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Major "Missed" Biochemical Pathway Emerges As Important in Virtually All Cells

Major "Missed" Biochemical Pathway Emerges As Important in Virtually All Cells
Major "Missed" Biochemical Pathway Emerges As Important in Virtually All Cells


Duke Health News Duke Health News

DURHAM, N.C. -- A new study by Duke University researchers
provides more evidence that the nitric oxide (NO) system in the
life of a cell plays a key role in disease, and the findings
point to ways to improve treatment of illnesses such as heart
disease and cancer.

The nitric oxide system in cells is "a major biological
signaling pathway that has been missed with regard to the way
it controls proteins," and it is linked to cancer and other
diseases when the system goes awry, said Jonathan Stamler,
M.D., a professor of medicine and biochemistry at Duke
University Medical Center who worked on the study.

In the body, nitric oxide plays a role in the transport of
oxygen to tissues and physiological activities such as the
transmission of nerve impulses, and the beating of the heart.
When things go awry with the nitric oxide system, bad things
can happen in bodies, according to recent studies. For
instance, there may be too little nitric oxide in
atherosclerosis and there may be too much in Parkinson's
disease; there may not be enough nitric oxide in sickle cell
disease and there may be too much in some types of diabetes,
Stamler said.

The new findings, which Stamler said change understanding of
how the nitric oxide system is controlled, appear in the May 23
issue of the journal Science.

"What we see now for the first time in the Science paper is
that there are enzymes that are removing NO from proteins to
control protein activity," Stamler said. "This action has a
broad-based effect, frankly, and probably happens in virtually
all cells and across all protein classes. Nitric oxide is
implicated in many disease processes. Sepsis, asthma, cystic
fibrosis, Parkinson's disease, heart failure, malignant
hyperthermia -- all of these diseases are linked to aberrant
nitric-oxide-based signaling."

An important factor that previously wasn't appreciated, he
said, is that the target of nitric oxide in disease is
different in every case. The finding of how nitric oxide
binding to proteins is regulated opens the field for new
refinement in biochemical research, said Stamler, who has been
studying nitric oxide in cells for 15 years.

"Now we will need to study whether the aberrant cell signals
are a matter of too much NO being produced and added to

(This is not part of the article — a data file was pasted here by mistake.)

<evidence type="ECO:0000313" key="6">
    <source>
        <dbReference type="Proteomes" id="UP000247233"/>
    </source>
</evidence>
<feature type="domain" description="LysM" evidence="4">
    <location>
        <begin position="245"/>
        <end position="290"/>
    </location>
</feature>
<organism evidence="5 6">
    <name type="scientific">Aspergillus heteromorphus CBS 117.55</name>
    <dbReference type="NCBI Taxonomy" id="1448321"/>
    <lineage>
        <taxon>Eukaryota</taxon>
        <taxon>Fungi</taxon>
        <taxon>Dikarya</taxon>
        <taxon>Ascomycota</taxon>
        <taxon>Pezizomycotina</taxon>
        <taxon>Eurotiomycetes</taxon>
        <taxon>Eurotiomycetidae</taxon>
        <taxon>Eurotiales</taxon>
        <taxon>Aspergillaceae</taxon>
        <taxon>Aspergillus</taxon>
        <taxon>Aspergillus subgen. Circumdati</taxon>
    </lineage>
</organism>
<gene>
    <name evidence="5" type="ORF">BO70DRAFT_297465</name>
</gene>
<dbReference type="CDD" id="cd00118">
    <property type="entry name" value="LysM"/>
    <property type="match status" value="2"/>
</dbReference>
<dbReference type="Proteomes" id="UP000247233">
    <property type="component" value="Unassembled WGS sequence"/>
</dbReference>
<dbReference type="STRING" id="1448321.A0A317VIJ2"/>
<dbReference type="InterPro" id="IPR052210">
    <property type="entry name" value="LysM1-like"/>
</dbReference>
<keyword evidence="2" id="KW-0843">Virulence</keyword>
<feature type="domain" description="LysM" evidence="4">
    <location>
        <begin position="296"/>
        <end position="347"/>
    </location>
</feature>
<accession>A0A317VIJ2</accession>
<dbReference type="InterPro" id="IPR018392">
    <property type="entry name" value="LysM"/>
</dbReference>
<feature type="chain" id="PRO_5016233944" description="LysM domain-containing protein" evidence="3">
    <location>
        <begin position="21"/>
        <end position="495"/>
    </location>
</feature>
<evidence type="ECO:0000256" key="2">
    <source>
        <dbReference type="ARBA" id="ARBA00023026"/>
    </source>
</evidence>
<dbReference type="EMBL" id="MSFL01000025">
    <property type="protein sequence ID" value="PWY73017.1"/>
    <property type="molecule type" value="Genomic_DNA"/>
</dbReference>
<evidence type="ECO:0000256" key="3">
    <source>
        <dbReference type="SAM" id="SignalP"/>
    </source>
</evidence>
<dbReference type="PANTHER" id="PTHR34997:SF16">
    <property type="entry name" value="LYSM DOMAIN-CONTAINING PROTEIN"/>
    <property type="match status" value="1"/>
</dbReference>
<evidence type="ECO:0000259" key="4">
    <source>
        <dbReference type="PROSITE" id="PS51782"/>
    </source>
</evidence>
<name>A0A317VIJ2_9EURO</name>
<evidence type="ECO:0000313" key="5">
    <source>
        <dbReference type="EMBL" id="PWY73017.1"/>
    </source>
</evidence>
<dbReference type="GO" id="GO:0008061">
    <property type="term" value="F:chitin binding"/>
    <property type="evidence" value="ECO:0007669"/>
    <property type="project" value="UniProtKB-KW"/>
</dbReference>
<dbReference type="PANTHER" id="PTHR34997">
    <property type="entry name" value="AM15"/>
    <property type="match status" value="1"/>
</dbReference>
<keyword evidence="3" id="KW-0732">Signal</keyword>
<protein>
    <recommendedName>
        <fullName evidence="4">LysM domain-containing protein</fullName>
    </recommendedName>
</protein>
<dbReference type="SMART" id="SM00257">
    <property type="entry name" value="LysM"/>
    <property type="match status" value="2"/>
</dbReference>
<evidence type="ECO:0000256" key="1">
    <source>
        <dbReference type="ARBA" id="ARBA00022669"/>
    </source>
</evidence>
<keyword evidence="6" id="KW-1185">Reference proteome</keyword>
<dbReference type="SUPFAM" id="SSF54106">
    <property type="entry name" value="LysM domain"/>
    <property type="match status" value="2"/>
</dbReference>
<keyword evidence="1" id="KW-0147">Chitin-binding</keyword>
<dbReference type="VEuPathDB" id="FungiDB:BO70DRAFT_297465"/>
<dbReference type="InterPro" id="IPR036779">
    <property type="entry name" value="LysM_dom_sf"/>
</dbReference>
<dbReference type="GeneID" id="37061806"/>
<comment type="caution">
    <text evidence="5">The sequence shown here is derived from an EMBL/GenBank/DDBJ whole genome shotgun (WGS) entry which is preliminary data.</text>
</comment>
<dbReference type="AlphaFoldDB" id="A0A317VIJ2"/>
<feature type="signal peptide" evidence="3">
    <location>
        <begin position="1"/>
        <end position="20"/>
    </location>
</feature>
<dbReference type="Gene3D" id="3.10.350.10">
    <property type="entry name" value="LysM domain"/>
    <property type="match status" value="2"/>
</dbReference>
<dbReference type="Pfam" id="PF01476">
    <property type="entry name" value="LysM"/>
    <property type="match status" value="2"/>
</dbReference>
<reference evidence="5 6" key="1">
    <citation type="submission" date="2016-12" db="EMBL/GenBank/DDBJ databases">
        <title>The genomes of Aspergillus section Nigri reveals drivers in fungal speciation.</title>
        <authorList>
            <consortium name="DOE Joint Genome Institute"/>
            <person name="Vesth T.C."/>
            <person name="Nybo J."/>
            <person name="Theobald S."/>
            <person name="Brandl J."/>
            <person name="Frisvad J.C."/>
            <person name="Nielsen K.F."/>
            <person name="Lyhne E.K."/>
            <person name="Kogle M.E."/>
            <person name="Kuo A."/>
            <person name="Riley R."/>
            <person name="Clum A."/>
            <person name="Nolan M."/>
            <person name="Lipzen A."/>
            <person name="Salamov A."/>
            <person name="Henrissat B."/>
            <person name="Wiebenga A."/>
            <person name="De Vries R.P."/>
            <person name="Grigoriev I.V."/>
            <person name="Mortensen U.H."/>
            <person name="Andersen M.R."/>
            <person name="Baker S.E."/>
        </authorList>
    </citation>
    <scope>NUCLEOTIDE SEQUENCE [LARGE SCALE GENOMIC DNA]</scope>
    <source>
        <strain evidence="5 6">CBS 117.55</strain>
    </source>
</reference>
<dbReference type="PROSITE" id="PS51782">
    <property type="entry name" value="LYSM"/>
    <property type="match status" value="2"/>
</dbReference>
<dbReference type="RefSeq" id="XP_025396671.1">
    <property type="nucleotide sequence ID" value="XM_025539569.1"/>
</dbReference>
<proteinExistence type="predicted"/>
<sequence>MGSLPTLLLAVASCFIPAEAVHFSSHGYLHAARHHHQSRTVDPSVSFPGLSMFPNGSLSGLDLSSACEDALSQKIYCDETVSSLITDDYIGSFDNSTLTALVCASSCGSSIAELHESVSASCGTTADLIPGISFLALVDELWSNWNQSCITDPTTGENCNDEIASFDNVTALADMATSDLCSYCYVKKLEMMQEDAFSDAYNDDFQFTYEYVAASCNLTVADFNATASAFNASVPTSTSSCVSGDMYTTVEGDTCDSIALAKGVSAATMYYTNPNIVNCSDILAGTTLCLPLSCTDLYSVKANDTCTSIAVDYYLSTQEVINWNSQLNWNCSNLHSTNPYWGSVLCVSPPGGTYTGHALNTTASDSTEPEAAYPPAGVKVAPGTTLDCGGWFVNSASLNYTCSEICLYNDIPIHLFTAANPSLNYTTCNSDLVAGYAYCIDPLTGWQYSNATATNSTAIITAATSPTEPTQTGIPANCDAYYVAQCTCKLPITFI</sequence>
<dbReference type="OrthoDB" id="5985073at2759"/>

proteins or not enough being removed from proteins," he said.
"It is not simply a matter of too much or too little NO being
in cells, but rather how much is being added or taken away from
specific proteins, which is quite a different thing."

First author on the paper, Moran Benhar, Ph.D., and
co-author Douglas Hess, Ph.D., are both in the Duke Department
of Medicine. Co-author Michael Forrester is a graduate student
in the Duke Department of Biochemistry.

The research explains that the enzymes thioredoxin 1 and
thioredoxin 2 remove nitric oxide from the amino acid cysteine
within mammalian cells, thereby regulating several different
actions in cells. One result of this removal is the activation
of molecules that begin apoptosis, which is the normal
programmed death of a cell. This process has potential
importance for many diseases, including inflammatory diseases,
heart failure and cancer. Because thioredoxins are established
targets of drug therapy for arthritis, the research suggests
potential therapeutic applications of the process.

The nitric oxide system is analogous to the much more
studied phosphorylation system, in which phosphates are added
and removed from proteins, the paper said. Changes in
phosphorylation are among the most common causes of disease,
and proteins that regulate phosphorylation are major drug
targets, Stamler said.

"Aberrant dephosphosphorylation causes disease. Expect the
same for denitrosylation," Stamler said.

Similar research at Duke that was published in the journal
Nature on March 16 supports Stamler's findings. Christopher
Counter, an associate professor in the Duke Department of
Pharmacology and Cancer Biology, and colleagues found that eNOS
(endothelial nitric oxide synthase), an enzyme that enhances
the creation of nitric oxide, promoted tumor development and
tumor maintenance in mice.

"The Chris Counter work is especially exciting because he
shows that a nitric oxide synthase is linked to cancer, and he
specifically identifies the protein that is the target of the
nitric oxide, the protein that gets turned on through
S-nitrosylation," Stamler said. Blocking S-nitrosylation of
this protein prevented cancer.

The steady stream of new papers on nitric oxide seems to
underscore Stamler's long-held belief that nitric oxide affects
cells in bigger ways than many had appreciated. "When we began
our studies two decades ago, we hypothesized that nitric oxide
was part of a significant, broad-based system," Stamler said.
"Our hypothesis never changed."


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